Pink Fountain gaura offers incredible texture and
beauty with dozens of butterfly-like blossoms that
seem to dance around the plant all season long.
the warm growing season has struggled to get
established, the Pink Fountain gaura has been blooming
with aplomb. The plant is so beautiful, it commands
speaking it is known as Gaura lindheimeri and is in the
family Onagraceae, meaning it is related to evening
primrose and fuchsia. However, the look and texture of
the gaura is not even close to these family members. It
is native to Louisiana and Texas but is a cold-hardy
perennial to zone 5. You can hardly beat that for a
drought tolerant gorgeous perennial.
official common name is Lindheimer’s beeblossom, which
I can certainly accept. Some of the other names, like
butterfly gaura, that reference the flowers’
resemblance to butterflies floating around in mid-air,
and Indian feather, show this plant certainly offers an
interesting texture for the garden.
a lot of gaura varieties have been introduced in the
last decade, it is still a new plant to many gardeners.
I suspect some of the reluctance in planting it may come
from not knowing how to use it, coupled with the fact
that it does have an arching-loose habit, which is a
challenge for those who like control.
reaches reach 2½ to 4 feet in height and forms a long
taproot allowing it to become very drought tolerant. It
performs best in well-drained soil with full sun. You
will be happy to know that this is one plant that does
not need large quantities of organic matter or frequent
applications of fertilizer to put on a good performance.
Do however apply a good layer of mulch, especially in
the colder zones.
gaura tolerates heat and humidity, and puts on a great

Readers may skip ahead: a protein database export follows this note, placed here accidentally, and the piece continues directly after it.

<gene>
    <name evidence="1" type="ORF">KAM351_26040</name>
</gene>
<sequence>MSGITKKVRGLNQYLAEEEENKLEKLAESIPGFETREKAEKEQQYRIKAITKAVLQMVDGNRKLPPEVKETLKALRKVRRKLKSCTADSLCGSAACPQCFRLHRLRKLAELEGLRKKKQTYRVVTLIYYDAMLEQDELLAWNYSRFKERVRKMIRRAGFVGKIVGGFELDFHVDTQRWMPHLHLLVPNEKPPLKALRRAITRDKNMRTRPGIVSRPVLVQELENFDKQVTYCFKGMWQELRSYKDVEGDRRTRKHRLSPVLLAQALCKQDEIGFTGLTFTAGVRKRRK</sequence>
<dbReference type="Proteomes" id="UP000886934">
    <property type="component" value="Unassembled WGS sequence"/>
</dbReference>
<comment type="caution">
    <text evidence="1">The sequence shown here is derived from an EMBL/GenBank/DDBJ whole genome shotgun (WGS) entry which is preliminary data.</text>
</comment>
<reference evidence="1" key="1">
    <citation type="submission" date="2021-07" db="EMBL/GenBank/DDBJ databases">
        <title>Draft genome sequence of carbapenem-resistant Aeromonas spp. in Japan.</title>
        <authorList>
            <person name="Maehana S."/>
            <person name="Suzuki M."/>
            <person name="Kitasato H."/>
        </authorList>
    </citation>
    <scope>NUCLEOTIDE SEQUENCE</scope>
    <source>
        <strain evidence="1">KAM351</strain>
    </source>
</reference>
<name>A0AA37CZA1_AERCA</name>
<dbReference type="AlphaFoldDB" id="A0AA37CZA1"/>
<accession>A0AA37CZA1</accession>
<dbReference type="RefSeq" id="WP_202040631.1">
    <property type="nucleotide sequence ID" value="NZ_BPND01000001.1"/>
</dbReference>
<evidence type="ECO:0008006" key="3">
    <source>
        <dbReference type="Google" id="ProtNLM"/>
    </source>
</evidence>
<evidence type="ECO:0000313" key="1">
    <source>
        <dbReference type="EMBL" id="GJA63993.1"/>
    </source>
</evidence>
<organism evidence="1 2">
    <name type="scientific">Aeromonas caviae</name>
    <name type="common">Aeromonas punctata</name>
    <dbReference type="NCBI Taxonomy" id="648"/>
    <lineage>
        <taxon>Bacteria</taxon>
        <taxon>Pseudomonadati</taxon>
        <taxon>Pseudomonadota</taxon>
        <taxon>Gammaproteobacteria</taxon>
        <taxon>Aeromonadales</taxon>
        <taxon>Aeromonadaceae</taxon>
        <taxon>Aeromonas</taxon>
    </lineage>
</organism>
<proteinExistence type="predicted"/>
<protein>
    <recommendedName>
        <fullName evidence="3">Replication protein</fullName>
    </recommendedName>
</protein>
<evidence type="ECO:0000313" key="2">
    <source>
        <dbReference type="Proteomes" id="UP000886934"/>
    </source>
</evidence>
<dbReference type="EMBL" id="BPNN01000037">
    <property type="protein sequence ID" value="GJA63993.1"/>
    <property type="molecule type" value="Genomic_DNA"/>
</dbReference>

fall display if you cut it back in mid-summer, which
normally coincides with a little lull in blooming.
Though gaura is a perennial, a dividing regimen is
really not required. You may find you get a little
reseeding, so just pluck the ones you do not want and
transplant the others.
they are not the showiest flowers in the garden, they
still are ideal companion plants in the perennial border
or for a cottage look. By combining in close plantings
with other perennials like rudbeckias, coreopsis, and
blue salvias, you can create some wonderful if not
have several varieties at the Columbus Botanical Garden,
and Pink Fountain is my favorite. Perky Pink, Ballerina
Blush, Ballerina Rose and the award winning Karalee
Petite Pink are also choice selections to try. The fact
that these new varieties are coming out is a testimony
to the toughness of the plants, coupled with their
landscape uses are limited only by your imagination. Use
the open airy habit to your advantage. I have seen
beautiful plantings among rocks, and they also are also
excellent as the center plant in large, mixed
this the year you try gaura. I promise you will not only
get hooked, but you will ask yourself, "Why did I
not try them before?"